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Honouring the ancestors

Honorary Doctorate Acceptance speech by Tessa Duder.
University of Waikato, Friday 3 October 2008.

Chancellor Jim Bolger, Vice-Chancellor Roy Crawford, distinguished guests, teachers, graduates and families.

I was astonished to receive a phone call from Hamilton two months ago and I remain astonished to be standing here this morning, thanking the University of Waikato for a very great honour.

If anyone had suggested in 1992 during my time in Hamilton as the university’s first Writer in Residence, that a capping ceremony 16 years on would include me in scarlet regalia, I would have snorted ‘Yeah, right.’ But here I am, and here we all are, young and older, together sharing one of the most important days of our lives. So thank you for extending to me this privilege.

When J.K. Rowling gave the commencement address at a recent Harvard graduation, she confessed that she’d remembered not a single word of the distinguished speaker at her own graduation 21 years earlier.

But what, she’d asked herself when preparing her Harvard speech, had she wished she’d known at the time; what important lessons had she since learned? Two answers: one, the benefits to be had, at some time in our young to middle years, of dealing with failure. The other, the crucial importance of imagination.

Here’s what I wish I might have heard, had I ever attended a graduation other than those of my own four daughters, one from the Maori Department of this university, at Turangawaewae. My wish – that I’d better realized then the importance of honouring our ancestors.

Not here, you might be thinking, in the Waikato and Tainui heartland, not to those present whose culture has always dedicated time and energy to honouring its ancestral past, on the marae and within whanau.

But my concern is more with the young Kiwis I’ve met regularly in classrooms over the years, those whose appearance indicates a European background. Often, talking about my books of history, I’ve asked if they can tell me, who in their families came to this country: how, or why, or from where.

Nearly always, I’m met by silence. ‘After all, those of us not Maori are all quite recent arrivals, boat people, so to speak,’ I say encouragingly. One blonde child, perhaps 8 or 9, might have spoken for many when she stated quite firmly, ‘But my family has always been here.’

What really saddens me is this: not only do they not know their family stories, but they don’t understand why this knowledge could be of importance. And, among older students, how it could contribute to the current anxieties about national identity.

I have a few ancestral spirits watching over me today. I’d like to give them names, because I know they’re always pleased to be reminded that their lives were not lived out in vain.

The boat people in my family were my great-grandparents’ generation, making me third generation Kiwi. All of the eight made the long sea journey under sail from Europe; all were ordinary lower-to-middle class Europeans seeking better lives for their children.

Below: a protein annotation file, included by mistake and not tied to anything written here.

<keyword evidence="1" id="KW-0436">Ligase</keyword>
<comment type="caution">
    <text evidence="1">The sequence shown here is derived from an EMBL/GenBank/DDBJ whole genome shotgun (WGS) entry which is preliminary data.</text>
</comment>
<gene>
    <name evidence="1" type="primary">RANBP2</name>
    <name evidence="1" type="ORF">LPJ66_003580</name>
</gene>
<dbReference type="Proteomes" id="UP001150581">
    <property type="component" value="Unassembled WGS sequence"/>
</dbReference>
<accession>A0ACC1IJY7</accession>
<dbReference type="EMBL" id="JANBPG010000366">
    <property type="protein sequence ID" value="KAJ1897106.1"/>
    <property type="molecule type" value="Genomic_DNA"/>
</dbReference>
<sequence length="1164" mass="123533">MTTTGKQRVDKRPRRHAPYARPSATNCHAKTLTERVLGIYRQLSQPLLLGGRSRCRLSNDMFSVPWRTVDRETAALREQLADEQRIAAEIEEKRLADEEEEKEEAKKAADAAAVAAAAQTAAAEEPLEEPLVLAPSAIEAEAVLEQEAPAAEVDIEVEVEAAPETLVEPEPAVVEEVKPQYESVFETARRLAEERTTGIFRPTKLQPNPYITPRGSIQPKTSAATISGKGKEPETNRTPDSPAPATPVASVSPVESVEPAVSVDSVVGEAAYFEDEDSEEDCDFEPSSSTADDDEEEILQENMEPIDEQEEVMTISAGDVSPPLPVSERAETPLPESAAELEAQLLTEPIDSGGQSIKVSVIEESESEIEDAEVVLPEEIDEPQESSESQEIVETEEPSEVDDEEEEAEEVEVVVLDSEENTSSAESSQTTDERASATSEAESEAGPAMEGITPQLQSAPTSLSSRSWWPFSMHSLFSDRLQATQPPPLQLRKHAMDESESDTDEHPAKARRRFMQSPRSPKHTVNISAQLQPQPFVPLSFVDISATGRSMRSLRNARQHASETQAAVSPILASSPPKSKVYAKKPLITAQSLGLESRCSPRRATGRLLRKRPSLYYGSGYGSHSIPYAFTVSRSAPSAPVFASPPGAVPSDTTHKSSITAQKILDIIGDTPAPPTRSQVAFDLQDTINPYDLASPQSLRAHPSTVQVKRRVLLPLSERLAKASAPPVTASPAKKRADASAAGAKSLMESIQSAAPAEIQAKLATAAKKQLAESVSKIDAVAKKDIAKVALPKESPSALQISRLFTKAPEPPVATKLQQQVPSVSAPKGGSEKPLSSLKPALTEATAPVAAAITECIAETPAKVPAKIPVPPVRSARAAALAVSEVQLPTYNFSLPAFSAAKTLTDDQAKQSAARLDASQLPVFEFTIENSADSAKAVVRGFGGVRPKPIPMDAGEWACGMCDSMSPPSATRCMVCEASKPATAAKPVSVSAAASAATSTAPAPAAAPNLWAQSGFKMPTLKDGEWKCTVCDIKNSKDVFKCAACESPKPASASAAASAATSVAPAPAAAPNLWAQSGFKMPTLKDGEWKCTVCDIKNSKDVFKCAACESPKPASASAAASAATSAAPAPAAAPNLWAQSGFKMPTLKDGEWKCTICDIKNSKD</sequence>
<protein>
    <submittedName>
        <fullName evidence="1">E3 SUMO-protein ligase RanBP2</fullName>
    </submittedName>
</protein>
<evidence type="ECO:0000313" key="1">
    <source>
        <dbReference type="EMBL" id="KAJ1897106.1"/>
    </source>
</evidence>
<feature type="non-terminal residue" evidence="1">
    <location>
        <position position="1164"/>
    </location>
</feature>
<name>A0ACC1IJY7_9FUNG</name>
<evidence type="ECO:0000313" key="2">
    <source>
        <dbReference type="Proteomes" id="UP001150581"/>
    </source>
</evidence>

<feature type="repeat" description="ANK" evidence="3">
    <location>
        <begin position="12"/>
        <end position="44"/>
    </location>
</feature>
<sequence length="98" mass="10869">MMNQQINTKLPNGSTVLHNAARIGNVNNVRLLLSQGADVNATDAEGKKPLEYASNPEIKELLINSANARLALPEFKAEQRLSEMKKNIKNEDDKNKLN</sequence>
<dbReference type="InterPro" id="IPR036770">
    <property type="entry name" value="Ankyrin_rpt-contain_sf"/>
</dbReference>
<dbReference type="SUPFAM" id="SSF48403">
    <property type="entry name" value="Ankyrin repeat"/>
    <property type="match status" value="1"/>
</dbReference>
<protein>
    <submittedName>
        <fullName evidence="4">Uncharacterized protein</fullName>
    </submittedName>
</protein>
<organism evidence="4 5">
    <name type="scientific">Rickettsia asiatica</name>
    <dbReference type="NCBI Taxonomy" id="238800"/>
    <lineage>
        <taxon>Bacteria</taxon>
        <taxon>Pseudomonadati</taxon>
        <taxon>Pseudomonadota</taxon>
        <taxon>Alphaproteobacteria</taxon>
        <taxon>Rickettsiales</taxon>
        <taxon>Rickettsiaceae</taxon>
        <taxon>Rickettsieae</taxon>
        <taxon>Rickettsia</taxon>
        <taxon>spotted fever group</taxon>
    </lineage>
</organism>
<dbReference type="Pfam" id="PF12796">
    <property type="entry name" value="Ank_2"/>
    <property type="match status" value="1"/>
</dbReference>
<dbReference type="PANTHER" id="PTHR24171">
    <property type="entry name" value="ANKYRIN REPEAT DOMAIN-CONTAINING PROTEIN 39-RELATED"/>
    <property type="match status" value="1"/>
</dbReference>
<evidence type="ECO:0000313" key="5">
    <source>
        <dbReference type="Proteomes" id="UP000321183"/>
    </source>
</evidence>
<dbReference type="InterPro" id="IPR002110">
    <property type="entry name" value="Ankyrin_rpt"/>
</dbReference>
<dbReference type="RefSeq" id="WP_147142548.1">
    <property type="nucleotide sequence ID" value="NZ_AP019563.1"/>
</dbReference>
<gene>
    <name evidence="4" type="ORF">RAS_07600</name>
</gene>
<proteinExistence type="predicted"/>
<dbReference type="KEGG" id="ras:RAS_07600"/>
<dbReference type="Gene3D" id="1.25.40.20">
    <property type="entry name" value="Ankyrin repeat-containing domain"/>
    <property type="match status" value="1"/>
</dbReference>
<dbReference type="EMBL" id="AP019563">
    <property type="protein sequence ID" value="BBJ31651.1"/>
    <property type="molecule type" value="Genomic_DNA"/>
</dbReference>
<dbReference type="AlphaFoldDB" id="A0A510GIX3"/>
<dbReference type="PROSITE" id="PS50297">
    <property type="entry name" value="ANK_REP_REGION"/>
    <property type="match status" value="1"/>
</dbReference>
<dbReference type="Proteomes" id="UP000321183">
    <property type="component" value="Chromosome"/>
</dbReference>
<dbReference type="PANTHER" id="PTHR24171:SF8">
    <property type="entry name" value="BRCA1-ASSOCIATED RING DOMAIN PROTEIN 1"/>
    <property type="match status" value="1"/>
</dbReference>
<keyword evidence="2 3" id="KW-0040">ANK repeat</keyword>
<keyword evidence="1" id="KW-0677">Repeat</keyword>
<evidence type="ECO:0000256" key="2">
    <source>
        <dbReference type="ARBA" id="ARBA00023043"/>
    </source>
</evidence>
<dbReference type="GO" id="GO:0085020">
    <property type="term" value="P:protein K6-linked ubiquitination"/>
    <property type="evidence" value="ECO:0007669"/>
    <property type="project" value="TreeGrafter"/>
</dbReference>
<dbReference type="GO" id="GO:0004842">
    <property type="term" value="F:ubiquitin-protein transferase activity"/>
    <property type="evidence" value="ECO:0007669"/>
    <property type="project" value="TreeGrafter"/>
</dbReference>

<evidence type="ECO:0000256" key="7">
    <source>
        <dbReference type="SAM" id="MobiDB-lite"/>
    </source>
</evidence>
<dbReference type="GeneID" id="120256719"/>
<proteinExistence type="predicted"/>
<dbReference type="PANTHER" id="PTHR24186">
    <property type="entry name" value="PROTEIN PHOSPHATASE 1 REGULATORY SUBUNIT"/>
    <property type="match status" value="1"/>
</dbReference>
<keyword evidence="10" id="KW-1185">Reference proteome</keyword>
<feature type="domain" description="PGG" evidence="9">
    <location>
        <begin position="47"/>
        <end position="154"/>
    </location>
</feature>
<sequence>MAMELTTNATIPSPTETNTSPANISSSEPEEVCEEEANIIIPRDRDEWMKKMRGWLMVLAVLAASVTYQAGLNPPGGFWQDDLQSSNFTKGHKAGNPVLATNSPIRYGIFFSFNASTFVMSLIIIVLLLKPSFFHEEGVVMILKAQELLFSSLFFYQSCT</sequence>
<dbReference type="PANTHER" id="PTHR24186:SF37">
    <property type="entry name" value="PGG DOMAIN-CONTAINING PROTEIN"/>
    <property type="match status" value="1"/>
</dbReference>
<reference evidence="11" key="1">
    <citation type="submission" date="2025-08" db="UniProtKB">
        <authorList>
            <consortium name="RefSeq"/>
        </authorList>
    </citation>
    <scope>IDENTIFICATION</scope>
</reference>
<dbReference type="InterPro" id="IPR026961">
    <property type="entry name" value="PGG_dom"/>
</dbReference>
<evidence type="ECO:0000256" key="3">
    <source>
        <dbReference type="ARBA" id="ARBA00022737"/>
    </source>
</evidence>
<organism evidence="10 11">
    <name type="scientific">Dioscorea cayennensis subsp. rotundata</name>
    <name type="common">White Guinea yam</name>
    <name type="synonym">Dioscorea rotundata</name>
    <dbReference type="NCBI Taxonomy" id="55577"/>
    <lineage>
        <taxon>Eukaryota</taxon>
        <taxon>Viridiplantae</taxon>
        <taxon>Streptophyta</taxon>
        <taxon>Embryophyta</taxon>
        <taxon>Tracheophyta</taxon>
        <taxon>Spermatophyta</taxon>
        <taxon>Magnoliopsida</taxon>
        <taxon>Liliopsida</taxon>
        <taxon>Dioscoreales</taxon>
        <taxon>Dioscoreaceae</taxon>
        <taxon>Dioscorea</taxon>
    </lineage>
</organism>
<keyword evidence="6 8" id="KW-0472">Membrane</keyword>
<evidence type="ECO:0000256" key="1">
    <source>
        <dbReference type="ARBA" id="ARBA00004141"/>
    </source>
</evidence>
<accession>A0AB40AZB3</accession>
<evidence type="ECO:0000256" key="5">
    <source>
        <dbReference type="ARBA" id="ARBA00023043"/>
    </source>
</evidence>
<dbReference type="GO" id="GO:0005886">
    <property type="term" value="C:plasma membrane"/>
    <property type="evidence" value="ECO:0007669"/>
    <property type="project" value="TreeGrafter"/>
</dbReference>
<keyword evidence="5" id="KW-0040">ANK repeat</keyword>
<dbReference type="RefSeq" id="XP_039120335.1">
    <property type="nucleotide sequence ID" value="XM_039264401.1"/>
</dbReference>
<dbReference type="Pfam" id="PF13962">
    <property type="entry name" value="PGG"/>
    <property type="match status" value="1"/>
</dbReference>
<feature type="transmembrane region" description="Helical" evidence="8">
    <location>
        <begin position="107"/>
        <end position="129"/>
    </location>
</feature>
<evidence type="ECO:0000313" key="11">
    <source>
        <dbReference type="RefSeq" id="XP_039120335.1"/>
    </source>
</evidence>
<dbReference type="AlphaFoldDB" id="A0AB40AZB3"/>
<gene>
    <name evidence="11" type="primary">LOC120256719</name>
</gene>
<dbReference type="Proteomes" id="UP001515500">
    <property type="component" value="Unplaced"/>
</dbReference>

There were the two Malfroy brothers from eastern France, both engineers, probably in the turbulent 1860s fleeing political persecution. Julius Cezar became a respected sawmill owner and local politician in Hokitika; Camille played a leading role in developing Rotorua’s thermal attractions for international tourism in the 1890s. The wives, typically, I know practically nothing about, but they were English and Scots, and productive. Of Julius Cezar’s ten children, the sixth was my formidable grandmother Annie May.

Then there was the Irish connection: William Staveley, a storekeeper, whose son William, a forest ranger, married Annie May.

And on my maternal side, the English: Charles Wycherley, yes, distantly related to the naughty Restoration playwright. A saddler by trade, Charles and wife Hannah arrived in Auckland after 105 days at sea with ten children, the youngest a babe-in-arms, my grandfather Ernest.

It’s the working-class Italian couple Giovanni Lenzini and Elisa Marchetti who interest me the most. In 1875 they responded to the Vogel government’s offer of free passages for European immigrants, promising paradise. They sailed from Hamburg on a German ship, and were 116 days at sea, with a 2-year-old.

Giovanni, back in the Tuscan port of Livorno a maker of wooden oars, became a carpenter; Elisa gave birth to ten more children, three died.

Their life in Wellington was, from all accounts, one long struggle to put food on the table. The nine children’s education was minimal before they were sent out to work. Neither of the two sons had children. But the six surviving daughters all married men of good English stock. They put aside their mother tongues and became good English wives.

Giovanni died at 58 of throat cancer; Elisa spent the next 32 years virtually under house arrest, a stout little woman in a back bedroom of the various shabby homes rented by her drunken son-in-law and eldest daughter Pelegrina. In protest at the country she hated, Nonna learned no English and she remained illiterate until her death at 87. She cooked and washed and sewed for herself, she was just there, out the back, for 32 years.

But her third daughter was my beloved grandmother Elisa Cleofe, and it was her daughter Elvira who married the family’s first university graduate, my father Sir John Staveley, the only son of Annie-May Malfroy and William Staveley. No doubt his graduation from Otago Medical School in 1938 was another occasion of great joy.